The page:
Four finalists have been selected in the search for a new dean of the College of Natural Sciences at Colorado State University. On-campus interviews and public open forums have been scheduled for each of the candidates later this month and in early April.
The four finalists are Henry P. Miranda, professor and chairman of the mathematics department and interim associate dean of the College of Natural Sciences at Colorado State; Michele G. Wheatly, professor and chairwoman of the biological sciences department at Wright State University; Kirby Gilliland, professor and chairman of the psychology department at the University of Oklahoma; and Peter W. Rabideau, professor of chemistry and dean of the College of Liberal Arts and Sciences at Iowa State University.
"Because the College of Natural Sciences is an important part of Colorado State, this position requires a strong and capable leader," said James Fry, dean of the Graduate School and chairman of the search committee. "The four finalists selected for on-campus interviews all have strong records as teachers, scholars and administrators and bring with them the promise of providing exceptional leadership for this university."
The dates, times and locations for open forums are listed below. The 90-minute forums, open to the public, provide campus and area communities the opportunity to meet and present questions to each candidate.
- Henry P. Miranda: March 19, 3-4:30 p.m., Room 207, Lory Student Center.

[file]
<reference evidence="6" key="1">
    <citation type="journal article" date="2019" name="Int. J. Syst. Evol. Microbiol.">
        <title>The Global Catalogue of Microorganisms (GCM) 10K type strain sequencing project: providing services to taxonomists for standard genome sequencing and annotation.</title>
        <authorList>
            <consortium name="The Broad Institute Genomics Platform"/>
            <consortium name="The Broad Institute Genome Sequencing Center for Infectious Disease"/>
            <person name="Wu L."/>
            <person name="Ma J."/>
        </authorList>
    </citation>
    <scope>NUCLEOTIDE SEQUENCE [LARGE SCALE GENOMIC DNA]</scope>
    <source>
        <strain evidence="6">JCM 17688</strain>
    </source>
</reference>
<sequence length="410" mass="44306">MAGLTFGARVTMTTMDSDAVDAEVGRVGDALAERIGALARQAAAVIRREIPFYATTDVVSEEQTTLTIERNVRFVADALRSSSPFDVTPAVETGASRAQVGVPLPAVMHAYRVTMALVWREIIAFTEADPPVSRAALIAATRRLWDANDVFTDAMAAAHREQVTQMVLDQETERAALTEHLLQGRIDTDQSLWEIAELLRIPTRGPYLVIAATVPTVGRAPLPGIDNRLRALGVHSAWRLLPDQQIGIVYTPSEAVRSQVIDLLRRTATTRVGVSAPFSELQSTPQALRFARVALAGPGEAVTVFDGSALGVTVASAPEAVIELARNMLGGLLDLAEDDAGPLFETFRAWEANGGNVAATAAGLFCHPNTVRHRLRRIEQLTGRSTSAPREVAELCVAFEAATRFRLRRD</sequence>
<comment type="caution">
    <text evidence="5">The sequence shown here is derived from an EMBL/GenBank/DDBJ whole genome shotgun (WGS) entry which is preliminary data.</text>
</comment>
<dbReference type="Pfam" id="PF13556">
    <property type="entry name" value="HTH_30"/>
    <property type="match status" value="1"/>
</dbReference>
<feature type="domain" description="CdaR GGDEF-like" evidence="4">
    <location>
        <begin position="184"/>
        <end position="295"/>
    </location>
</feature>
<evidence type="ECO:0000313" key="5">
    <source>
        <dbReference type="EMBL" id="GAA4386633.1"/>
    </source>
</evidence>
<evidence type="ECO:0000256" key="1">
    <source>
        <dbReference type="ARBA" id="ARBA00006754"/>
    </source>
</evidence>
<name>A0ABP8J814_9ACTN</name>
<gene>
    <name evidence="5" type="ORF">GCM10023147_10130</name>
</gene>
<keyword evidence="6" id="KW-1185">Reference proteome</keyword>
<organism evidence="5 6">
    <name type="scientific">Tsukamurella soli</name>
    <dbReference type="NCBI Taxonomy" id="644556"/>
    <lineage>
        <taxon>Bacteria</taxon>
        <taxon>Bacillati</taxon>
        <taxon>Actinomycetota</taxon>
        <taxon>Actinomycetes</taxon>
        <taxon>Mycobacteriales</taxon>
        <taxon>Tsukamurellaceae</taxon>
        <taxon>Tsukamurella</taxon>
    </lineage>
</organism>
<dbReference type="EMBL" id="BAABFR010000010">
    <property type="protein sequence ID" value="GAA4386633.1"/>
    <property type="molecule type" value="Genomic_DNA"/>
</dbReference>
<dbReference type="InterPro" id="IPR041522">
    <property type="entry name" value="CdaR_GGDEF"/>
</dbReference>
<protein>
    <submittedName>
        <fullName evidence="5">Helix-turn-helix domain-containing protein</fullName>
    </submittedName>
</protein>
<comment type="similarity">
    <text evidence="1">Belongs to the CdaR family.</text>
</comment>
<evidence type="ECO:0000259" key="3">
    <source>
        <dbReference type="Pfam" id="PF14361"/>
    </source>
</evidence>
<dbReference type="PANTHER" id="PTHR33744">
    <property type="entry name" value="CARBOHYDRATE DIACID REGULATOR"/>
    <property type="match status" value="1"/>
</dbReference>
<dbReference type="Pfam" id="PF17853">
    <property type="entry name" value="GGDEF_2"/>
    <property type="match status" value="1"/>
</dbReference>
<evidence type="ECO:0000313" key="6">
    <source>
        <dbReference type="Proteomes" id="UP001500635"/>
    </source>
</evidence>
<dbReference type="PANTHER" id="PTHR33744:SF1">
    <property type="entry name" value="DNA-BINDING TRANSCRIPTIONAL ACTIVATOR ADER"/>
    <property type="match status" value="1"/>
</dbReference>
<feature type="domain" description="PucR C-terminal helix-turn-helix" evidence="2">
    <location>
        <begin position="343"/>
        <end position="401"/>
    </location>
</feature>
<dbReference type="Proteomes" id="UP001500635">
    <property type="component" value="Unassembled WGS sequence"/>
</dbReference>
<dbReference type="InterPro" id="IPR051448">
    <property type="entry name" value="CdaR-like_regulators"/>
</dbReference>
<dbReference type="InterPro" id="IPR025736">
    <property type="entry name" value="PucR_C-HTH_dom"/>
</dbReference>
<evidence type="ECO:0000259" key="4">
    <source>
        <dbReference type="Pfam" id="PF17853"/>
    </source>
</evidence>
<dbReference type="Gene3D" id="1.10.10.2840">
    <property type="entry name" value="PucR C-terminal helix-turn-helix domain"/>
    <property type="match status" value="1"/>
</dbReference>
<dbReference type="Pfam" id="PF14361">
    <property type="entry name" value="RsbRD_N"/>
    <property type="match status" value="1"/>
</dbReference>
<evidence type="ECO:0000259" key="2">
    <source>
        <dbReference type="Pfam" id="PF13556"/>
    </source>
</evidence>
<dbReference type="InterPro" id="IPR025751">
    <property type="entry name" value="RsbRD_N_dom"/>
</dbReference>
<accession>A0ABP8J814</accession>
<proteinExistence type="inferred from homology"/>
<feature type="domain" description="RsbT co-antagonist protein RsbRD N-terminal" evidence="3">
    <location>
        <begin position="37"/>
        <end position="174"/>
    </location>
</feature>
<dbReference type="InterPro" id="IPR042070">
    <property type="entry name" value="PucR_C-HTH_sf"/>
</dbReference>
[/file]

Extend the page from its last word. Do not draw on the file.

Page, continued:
- Michele G. Wheatly: March 21, 3-4:30 p.m., Room A206, Clark Building.
- Kirby Gilliland: March 27, 3:30-5 p.m., Room A206, Clark Building.
- Peter W. Rabideau: April 3, 3:30-5 p.m., Room A206, Clark Building.
"The fact that such an outstanding group of candidates is competing for the dean’s position is another affirmation of the excellence of the College of Natural Sciences," said Tom Sneider, interim dean of the college. "These finalists are among the best in the nation. Judging from their credentials, any one of them ought to be able to provide exemplary leadership to the college and the university."
The College of Natural Sciences is primarily responsible for education and research in biochemistry, biology, chemistry, computer science, mathematics, physics, psychology and statistics, and also for educating students who are studying to be K-12 science and mathematics teachers. The college, enrolling about 3,600 students, encompasses eight departments that offer 10 distinct undergraduate majors.
For additional information, call Sandra Dailey at (970) 491-6817.